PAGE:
MATRIX will use the money for activities including fund travel grants, collaborative seed funding and fellowships.

The cash flow will start next January, on the assumption international borders will stay closed in’21.

MATRIX is a partnership of Uni Melbourne, Monash U, ANU, with Uni Queensland and the seven-member ARC Centre of Excellence for Mathematical and Statistical Frontiers associates.

Big picture budget bids from tech eng academy

The Australian Academy of Technology and Engineering presents proposes two big-picture ambitions and one immediate outcome in its budget submission

ATSE urges the government to accelerate development of solar and wind generated electricity to achieve net zero national emissionsby 2050, if not earlier. And it calls for more STEM education in the compulsory school years, plus a “coordinated, national policy to overcome the various factors that discourage girls and womenfrom studying STEM, and that limit their opportunities to pursue careers in STEM-underpinned organisations.”

ATSE also advocates a 20 per cent premium for collaborating with public researchers in the R&D tax incentive.  “Australia needs to rethink the way public money is applied to research through a renewed focus on research commercialisation into high technology, high-value industries that drive economic and jobs growth.”

Cyber chorus on-song

The NSW Cyber Security Standards Harmonisation Taskforce presents its findings for seven industries, including education. It’s a document with top level-support – no less than five industry VIPs contribute introductions.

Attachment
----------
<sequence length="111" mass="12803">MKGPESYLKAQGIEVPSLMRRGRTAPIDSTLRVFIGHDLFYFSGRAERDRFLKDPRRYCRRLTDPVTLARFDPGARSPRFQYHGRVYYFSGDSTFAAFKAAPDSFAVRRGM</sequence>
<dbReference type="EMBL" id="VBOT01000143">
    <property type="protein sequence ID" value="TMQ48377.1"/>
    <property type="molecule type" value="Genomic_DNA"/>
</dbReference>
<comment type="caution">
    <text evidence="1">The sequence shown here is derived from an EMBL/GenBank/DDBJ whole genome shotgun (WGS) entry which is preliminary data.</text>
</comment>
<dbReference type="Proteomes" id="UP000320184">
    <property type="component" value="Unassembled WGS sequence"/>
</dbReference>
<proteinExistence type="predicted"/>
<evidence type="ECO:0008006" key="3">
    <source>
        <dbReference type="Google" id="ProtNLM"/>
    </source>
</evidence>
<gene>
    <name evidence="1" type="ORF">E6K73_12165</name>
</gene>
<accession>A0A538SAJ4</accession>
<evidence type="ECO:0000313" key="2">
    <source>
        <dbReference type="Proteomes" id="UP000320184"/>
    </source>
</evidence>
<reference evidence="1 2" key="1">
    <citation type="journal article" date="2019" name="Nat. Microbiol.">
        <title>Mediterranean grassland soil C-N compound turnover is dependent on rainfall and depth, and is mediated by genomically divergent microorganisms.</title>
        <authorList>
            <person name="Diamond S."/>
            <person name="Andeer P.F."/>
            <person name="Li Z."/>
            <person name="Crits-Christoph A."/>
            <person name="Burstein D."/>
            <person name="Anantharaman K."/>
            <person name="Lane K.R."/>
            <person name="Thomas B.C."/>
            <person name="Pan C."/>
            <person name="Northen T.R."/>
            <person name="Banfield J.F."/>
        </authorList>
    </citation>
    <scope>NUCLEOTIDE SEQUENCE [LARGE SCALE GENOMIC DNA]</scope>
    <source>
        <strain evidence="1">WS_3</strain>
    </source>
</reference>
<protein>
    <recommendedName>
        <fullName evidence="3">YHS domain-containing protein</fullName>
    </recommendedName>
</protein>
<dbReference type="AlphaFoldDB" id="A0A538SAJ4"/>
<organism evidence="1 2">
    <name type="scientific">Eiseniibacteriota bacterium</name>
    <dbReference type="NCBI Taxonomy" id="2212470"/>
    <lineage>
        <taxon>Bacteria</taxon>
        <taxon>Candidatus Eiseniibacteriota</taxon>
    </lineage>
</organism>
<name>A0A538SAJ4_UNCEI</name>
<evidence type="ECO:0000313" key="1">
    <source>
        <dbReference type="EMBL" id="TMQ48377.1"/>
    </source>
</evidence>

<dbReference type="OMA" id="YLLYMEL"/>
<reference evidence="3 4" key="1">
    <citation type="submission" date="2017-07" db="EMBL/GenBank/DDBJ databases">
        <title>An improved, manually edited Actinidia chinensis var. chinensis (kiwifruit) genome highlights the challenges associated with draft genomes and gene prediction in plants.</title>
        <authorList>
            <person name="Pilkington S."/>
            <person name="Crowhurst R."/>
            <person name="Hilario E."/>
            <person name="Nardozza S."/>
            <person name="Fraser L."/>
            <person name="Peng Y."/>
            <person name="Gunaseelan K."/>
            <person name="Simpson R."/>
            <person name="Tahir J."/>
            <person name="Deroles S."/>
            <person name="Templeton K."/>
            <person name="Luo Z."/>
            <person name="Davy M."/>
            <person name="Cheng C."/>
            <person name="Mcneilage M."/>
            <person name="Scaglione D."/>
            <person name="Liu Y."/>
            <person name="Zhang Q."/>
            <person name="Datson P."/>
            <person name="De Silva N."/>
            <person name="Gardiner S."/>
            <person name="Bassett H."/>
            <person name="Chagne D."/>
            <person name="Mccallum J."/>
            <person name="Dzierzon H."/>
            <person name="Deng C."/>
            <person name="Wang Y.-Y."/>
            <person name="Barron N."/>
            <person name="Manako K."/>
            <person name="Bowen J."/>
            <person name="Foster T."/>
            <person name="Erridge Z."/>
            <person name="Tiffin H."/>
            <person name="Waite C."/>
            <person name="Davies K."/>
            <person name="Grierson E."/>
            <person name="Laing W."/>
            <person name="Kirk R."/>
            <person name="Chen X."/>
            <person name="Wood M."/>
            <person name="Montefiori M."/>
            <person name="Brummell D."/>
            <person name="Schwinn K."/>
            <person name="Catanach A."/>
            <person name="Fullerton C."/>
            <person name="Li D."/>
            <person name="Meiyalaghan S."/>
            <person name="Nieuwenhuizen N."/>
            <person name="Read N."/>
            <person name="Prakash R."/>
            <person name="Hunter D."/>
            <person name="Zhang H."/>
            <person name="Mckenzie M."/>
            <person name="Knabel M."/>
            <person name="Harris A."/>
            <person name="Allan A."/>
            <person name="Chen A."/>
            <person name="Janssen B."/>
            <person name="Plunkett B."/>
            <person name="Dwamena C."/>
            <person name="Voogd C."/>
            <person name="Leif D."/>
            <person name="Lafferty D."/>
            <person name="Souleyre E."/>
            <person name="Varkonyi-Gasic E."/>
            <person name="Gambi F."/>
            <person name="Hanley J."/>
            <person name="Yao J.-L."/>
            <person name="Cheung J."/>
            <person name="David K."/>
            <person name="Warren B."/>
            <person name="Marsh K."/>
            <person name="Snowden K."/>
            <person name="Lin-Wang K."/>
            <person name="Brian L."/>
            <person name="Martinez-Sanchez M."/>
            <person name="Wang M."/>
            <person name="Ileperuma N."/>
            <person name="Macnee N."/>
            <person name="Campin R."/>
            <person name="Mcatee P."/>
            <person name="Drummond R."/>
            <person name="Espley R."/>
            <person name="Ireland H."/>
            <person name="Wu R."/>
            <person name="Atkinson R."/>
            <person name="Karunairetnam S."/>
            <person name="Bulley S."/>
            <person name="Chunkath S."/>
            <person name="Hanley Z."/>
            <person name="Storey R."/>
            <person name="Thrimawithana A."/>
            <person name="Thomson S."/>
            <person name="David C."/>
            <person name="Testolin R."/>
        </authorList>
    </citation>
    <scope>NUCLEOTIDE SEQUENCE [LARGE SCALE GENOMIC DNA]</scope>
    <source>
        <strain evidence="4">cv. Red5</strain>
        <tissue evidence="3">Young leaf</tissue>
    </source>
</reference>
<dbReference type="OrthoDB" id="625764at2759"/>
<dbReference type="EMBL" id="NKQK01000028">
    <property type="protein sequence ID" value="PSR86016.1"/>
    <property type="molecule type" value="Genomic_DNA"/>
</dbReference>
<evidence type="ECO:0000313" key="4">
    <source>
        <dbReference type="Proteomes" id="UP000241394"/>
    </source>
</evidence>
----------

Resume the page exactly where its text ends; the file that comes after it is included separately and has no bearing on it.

Peak lobby calls for budget help

The Innovative Research Universities group warns that for international student numbers the worst is yet to come

The lobby’s budget submission warns that international student commencements were down 23 per cent at the end of last year and that is members face up to a 50 per cent decline for first semester this year. With border restrictions in-place here, international students will go where they can.

“The low risk of Covid-19 in Australia may appear a factor to favour Australia, but students need to be able to come here to gain from that low risk of disease. For many students, there is no greater risk in the US or UK than in their home country,” IRU argues.

“The Commonwealth Government needs to work with the higher education sector and the state governments to make available safe and workable quarantine solutions for international student entry into Australia,” the lobby states.

Plus, more money for research is needed

The IRU acknowledges the extra $1bn kicked into research last year, calling it, “the first step towards a revamped research funding system.”  But what is needed now is a research resource, like the Medical Research Future Fund, “to sustain Australia’s leading position in world research output post-Covid-19.”

IRU does not suggest a figure for any fundbut the MRFF’s $20bn is a nice, if unlikely, round number.

Appointments, achievement

ANU announces Maryanne Dever will be PVC Education and Digital (from April). She will move from UTS.  Also in April at ANU, Royston Gustavson will become Dean, Academic Quality. He will split his time between this role and his professorship in the Centre for Social Research and Methods.

Alex Held (CSIRO) has a (small) planet named after him. It goes with winning the Harrie Massey Award from the Committee on Space Research.